Many hospitals in Florida are forced to convert existing spaces such as conference rooms, auditoriums, and cafeterias into isolation wards in an effort to efficiently utilize staff. But since these makeshift wards aren’t standard medical best practice, the exits, entryways, and floor layouts cause safety concerns due to patient proximity, ultimately putting nurses, physicians, and hospital personnel at an increased risk of infection.

Other hospitals in Florida are setting up medical tents and mobile field hospitals, such as those from BLU-MED Response Systems® (BLU-MED), capable of providing negative pressure systems and hospital surge facilities for safe isolation and treatment. 

[Related: Key Elements of Pandemic-Ready Healthcare Facilities]

New Cases of COVID and Rising Hospitalizations in Texas 

Texas also has one of the highest infection rates in the nation and ranks at No. 36 for its amount of fully vaccinated people. 

Like in Florida, the Delta variant has caused Texas hospitals to fill up quickly. 

While the original COVID-19 strain primarily affected elderly people, those between the ages of 18 and 49 are seeing the most hospitalizations nationwide from the Delta variant. In Texas, low vaccination rates among younger crowds mean that the ages of hospitalized patients are even lower, with those in their 20s and 30s requiring breathing machines and other intensive care treatment. 

As of August 2, more than 52,000 Texans have died from COVID-19, and the vast majority were unvaccinated. According to The Texas Tribune, “COVID hospitalizations in Texas quadrupled in July. Preliminary data from the state indicates that more than 99.5% of people who died due to COVID-19 in Texas from Feb. 8 to July 14 were unvaccinated.”

14 million Texans remain unvaccinated.

[Related: Antibody Infusion Centers for COVID-19]

New and Highly Contagious COVID Variants Emerging

Based on variant classifications from the World Health Organization (WHO), emerging virus variants are either a Variant of Concern (VOC) or a Variant of Interest (VOI).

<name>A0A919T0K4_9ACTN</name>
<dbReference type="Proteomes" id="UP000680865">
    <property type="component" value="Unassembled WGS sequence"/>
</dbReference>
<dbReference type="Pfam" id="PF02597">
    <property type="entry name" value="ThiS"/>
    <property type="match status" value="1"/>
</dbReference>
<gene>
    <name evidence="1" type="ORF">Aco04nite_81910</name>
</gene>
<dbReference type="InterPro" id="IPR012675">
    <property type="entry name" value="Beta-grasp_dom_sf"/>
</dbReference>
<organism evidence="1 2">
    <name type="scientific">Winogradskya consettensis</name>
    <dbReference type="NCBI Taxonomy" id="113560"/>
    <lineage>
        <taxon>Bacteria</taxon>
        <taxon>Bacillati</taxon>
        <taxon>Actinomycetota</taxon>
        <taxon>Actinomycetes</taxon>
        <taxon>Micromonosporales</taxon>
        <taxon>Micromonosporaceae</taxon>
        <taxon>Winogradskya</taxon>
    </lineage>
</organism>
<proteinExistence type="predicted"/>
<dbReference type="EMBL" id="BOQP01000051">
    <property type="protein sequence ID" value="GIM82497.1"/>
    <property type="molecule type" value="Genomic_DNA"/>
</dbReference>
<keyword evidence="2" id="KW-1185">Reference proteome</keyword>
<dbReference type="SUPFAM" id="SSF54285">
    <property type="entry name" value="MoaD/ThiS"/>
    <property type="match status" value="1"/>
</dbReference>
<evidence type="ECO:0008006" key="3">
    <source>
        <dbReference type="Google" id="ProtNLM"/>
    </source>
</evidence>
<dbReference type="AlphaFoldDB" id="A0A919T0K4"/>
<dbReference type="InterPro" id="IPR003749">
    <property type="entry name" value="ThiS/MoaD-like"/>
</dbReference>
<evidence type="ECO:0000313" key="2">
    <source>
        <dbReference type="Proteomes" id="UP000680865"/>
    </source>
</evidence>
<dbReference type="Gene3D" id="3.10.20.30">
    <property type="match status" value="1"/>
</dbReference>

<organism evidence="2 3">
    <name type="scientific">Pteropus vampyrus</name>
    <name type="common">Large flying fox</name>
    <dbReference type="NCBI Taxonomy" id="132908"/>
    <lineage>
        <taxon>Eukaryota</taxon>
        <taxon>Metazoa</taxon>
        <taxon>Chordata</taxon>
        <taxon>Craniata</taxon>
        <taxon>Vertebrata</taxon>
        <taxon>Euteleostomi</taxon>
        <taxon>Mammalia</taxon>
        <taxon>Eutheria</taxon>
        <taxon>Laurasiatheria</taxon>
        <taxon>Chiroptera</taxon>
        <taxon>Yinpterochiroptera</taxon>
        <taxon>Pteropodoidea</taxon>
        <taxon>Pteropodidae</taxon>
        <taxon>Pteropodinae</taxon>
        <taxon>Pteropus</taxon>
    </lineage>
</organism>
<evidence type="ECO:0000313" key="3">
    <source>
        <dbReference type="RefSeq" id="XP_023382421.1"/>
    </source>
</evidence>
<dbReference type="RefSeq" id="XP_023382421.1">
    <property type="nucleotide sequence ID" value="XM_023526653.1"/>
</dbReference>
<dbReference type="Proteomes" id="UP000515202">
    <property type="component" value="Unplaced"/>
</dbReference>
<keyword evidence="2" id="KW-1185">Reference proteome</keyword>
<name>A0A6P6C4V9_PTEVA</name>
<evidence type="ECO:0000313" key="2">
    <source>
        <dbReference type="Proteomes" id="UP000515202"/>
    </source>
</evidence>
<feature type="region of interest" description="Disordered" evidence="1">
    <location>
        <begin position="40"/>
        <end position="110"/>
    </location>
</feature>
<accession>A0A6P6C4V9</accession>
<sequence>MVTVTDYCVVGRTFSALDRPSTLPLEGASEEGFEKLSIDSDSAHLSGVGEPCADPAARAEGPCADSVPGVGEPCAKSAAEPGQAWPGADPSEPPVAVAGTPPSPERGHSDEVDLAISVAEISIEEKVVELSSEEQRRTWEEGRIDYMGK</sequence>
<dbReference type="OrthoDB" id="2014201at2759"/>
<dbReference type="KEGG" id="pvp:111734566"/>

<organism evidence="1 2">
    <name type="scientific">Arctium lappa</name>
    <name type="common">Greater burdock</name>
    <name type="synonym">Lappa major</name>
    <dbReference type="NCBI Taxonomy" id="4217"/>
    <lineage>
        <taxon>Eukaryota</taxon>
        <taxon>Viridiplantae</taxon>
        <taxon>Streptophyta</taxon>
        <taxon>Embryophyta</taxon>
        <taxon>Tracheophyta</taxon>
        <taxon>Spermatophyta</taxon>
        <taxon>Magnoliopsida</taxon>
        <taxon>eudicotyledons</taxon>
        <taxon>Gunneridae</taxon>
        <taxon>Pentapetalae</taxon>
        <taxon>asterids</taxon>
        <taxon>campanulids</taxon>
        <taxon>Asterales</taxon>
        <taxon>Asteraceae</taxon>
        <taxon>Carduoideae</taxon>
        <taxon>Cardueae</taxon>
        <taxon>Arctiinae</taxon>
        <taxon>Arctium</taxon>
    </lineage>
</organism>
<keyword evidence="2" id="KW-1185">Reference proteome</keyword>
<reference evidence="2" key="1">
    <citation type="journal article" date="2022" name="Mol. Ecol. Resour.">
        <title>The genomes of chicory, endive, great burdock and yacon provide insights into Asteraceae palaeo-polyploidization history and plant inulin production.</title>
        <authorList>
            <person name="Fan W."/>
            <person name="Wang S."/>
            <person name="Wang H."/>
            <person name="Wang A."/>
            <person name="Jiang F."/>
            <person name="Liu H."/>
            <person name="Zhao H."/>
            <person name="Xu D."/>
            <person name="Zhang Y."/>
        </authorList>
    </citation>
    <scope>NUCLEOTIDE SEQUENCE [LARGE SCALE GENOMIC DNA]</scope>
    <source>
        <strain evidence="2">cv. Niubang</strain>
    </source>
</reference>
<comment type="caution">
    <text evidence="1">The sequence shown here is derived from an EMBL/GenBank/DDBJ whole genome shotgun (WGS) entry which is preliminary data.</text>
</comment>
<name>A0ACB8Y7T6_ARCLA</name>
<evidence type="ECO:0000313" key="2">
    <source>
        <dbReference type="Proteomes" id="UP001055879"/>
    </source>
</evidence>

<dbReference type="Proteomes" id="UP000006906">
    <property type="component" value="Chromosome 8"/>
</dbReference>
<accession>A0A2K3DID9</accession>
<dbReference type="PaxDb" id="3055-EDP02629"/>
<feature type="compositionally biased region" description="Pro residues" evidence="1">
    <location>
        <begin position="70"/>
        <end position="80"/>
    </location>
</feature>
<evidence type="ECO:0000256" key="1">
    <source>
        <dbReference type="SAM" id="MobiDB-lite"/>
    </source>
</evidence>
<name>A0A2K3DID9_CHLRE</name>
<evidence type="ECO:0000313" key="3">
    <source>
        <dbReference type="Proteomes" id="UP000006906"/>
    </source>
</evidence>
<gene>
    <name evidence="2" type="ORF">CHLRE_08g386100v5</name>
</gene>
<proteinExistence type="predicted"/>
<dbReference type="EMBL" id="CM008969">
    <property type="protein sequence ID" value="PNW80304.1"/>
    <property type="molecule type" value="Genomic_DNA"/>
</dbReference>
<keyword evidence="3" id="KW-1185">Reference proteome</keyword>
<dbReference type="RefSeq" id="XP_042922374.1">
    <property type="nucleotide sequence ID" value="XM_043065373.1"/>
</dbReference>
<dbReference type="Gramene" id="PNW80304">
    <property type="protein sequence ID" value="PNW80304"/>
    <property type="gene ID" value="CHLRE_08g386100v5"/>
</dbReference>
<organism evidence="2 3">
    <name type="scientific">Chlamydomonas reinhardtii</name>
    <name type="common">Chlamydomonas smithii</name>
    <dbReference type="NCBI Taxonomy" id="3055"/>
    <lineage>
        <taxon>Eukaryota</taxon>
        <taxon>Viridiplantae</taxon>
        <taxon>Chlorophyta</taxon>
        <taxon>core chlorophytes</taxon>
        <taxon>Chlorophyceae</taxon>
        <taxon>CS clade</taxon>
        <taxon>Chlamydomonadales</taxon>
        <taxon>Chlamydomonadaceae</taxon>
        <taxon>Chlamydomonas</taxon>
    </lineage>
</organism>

VOCs are more contagious than original strains, more fatal, and more resistant to vaccines and treatment therapies. 

VOIs are a SARs CoV-2 variant that has the genetic evolutionary capability to affect certain factors of the virus, such as immune strength, symptom severity, contagion levels, and treatment success. VOIs are especially threatening to public health worldwide. 

The Alpha, Beta, Gamma, and Delta variants are classified as VOCs, and the Eta, Iota, Kappa, and Lambda variants are VOIs.

While the nation’s focus and efforts are currently on the Delta variant, health experts are becoming increasingly concerned about the Lambda variant. 

Lambda was first identified in Peru, accounting for 50% of positive tests in Lima in March of 2020. By April, Lambda was found in 80% of positive tests. A 30% increase in transmission within a single month is extremely concerning.

As of August 3, 1,037 cases of the Lambda variant were reported in the U.S.

Health experts think that Lambda may be more resistant to antibodies that are induced through vaccination, and may possibly cause high rates of breakthrough infections.

Regardless, getting vaccinated and continuing to follow safety protocols such as social distancing and wearing a mask are the best protection you can take against COVID-19 at this time.

BLU-MED Medical Shelters Can Lessen the Impact of Patient Surges 

For more information about BLU-MED or our negative pressure rooms and mobile field hospitals and medical shelters, call us at +1-(888)-680-7181, email inforeq@blu-med.com, or fill out the online inquiry form on our contact page.  

Featured image via Wikimedia Commons

Author

  • BLU-MED Response Systems® (BLU-MED) was formed in 2004 as a division of Alaska Structures, Inc. Our deployable portable medical shelters and mobile field hospitals enable communities and emergency management to rapidly respond to small and large-scale disasters, providing medical facilities and emergency shelters "when and where needed™."